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Chinese Electric Carmaker NIO seeks faster secondary listing in HK through an introduction, skips fundraising!
- Last year’s listing was postponed due to structural concerns.
- Nio will not issue fresh shares or seek funds through its Hong Kong listing.
Nio Inc. will begin trading on the Hong Kong stock market next week, opting for a path to listing that does not require the company to issue new shares or raise funds.
The Shanghai-based manufacturer stated in a statement that it has applied for a secondary listing of its Class A ordinary shares on the Hong Kong market by way of introduction. Trading is set to begin on March 10, pending final regulatory permission.
The business applied for a Hong Kong IPO in March 2021, but it was postponed due to regulatory worries about its structure. Chief Executive Officer William Li donated 50M firm shares to a Nio User Trust in 2019, albeit he kept voting rights.
After listing on the Hong Kong exchange last year, the three U.S.-traded Chinese EV manufacturers — Nio, Xpeng Inc., and Li Auto Inc. — have completed a sort of homecoming. The danger of being delisted from US markets is mitigated by the second listing in Hong Kong. Unlike its competitors, Nio, on the other hand, elected to list by way of introduction, which is a faster approach for a firm that is already listed abroad to enter the Hong Kong market. According to the exchange’s website, Nio will not sell shares or raise fresh capital, thus there will be no additional listing costs.
In its Hong Kong IPO, Xpeng raised roughly $2B, while Li Auto raised around $1.7B.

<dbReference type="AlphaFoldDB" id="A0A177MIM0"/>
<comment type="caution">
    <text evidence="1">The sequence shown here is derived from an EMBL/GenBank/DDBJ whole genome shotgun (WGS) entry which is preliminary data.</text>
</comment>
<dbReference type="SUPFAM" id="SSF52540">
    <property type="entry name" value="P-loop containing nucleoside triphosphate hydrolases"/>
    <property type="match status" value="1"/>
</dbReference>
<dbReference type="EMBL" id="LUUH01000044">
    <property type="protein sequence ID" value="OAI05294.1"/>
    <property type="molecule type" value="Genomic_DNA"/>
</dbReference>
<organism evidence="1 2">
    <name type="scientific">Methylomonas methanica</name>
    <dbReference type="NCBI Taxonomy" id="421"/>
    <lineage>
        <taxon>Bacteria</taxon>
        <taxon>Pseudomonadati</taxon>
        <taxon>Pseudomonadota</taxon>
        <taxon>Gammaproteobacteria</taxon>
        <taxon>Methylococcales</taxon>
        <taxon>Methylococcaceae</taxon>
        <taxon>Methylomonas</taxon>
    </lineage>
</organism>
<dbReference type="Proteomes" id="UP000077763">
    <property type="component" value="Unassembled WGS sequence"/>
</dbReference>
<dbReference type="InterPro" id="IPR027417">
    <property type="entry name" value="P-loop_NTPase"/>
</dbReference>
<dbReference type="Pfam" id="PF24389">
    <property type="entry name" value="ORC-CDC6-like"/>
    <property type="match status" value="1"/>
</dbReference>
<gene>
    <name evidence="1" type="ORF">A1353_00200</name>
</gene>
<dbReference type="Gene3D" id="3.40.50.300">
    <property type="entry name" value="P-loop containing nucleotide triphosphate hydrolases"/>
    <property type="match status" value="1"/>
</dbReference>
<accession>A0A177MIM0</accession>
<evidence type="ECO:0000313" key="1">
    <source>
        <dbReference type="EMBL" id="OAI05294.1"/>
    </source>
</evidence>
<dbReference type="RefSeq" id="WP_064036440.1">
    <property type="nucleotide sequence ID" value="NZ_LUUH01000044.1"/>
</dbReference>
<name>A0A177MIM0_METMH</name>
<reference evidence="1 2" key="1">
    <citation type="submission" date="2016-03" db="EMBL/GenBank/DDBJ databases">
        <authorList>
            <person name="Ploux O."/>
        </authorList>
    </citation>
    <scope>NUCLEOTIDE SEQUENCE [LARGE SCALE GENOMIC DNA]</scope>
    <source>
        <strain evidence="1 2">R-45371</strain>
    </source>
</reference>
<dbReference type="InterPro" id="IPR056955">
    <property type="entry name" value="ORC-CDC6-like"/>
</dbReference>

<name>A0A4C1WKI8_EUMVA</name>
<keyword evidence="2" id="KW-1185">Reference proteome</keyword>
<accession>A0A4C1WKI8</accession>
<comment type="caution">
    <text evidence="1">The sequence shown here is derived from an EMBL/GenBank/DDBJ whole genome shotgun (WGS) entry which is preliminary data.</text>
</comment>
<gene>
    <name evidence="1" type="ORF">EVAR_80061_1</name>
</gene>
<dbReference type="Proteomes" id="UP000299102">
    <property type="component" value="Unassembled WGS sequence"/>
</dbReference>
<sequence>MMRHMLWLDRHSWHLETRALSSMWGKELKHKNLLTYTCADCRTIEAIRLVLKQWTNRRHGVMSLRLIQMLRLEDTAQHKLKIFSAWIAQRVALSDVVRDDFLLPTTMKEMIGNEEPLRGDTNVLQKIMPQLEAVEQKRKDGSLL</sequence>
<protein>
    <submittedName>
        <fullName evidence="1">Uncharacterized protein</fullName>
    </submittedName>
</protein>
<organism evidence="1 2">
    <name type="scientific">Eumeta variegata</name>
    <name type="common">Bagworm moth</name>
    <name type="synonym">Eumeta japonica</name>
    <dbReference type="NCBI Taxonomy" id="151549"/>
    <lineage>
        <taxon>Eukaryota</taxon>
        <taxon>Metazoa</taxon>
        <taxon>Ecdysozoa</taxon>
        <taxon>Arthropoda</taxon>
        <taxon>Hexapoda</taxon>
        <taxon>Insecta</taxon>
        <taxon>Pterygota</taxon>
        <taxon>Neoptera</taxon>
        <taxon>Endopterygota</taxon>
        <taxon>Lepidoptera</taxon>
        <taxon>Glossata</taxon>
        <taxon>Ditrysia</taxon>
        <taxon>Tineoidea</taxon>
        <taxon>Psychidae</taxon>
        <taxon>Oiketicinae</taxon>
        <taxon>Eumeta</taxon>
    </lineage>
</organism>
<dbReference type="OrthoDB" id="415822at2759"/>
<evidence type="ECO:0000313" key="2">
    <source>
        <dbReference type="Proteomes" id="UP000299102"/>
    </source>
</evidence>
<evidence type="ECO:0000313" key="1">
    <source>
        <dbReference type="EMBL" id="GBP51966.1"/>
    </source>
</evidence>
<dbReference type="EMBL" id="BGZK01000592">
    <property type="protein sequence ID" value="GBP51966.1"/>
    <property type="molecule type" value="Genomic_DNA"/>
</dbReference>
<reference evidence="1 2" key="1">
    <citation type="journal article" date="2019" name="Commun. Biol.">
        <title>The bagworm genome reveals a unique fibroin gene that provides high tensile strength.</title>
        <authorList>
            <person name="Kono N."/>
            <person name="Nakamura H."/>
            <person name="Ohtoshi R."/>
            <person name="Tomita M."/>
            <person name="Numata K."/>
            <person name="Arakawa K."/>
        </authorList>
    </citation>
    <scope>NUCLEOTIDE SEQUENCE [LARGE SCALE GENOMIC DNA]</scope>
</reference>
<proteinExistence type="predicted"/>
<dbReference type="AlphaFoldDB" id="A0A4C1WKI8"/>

Nio raised $2 billion in American depositary receipts in September after its Hong Kong offering was postponed.
People familiar with the situation told a journalist last year that Didi Global Inc., one of the most high-profile targets in a broad Beijing push to rein in the country’s vast tech sector, has been working with banks for a Hong Kong listing that may be by way of introduction. The deal requires little promotion and allows US investors to trade their shares in Hong Kong for the new equity.
In a climate of regulatory uncertainty, listing by way of introduction is an alternate option for U.S.-listed Chinese businesses, according to Bruce Pang, head of macro and strategy research at China Renaissance Securities Hong Kong Ltd.
Tencent Holdings Ltd., an early investor in the EV business, would lend 41.4 million Class A shares, or around 2.7 percent of the stock on issue, to approved dealers to make accessible to purchasers in Hong Kong to assist trade.
Nio also announced that it has sought a secondary listing by way of introduction on the Singapore stock exchange, which is now being reviewed. According to a Citigroup report, listing in Hong Kong and Singapore will expand the carmaker’s funding choices, decrease political risk, and allow the business to interact more intimately with Asian investors.
Nio, which was founded in 2014, has recovered from a near-death experience to achieve a strong footing in China’s booming electric vehicle industry, with 91,429 units delivered in 2021. The New York Stock Exchange will continue to be the primary listing and trading venue for its American depositary receipts.
Nio’s stock has dropped 34% this year on the New York Stock Exchange.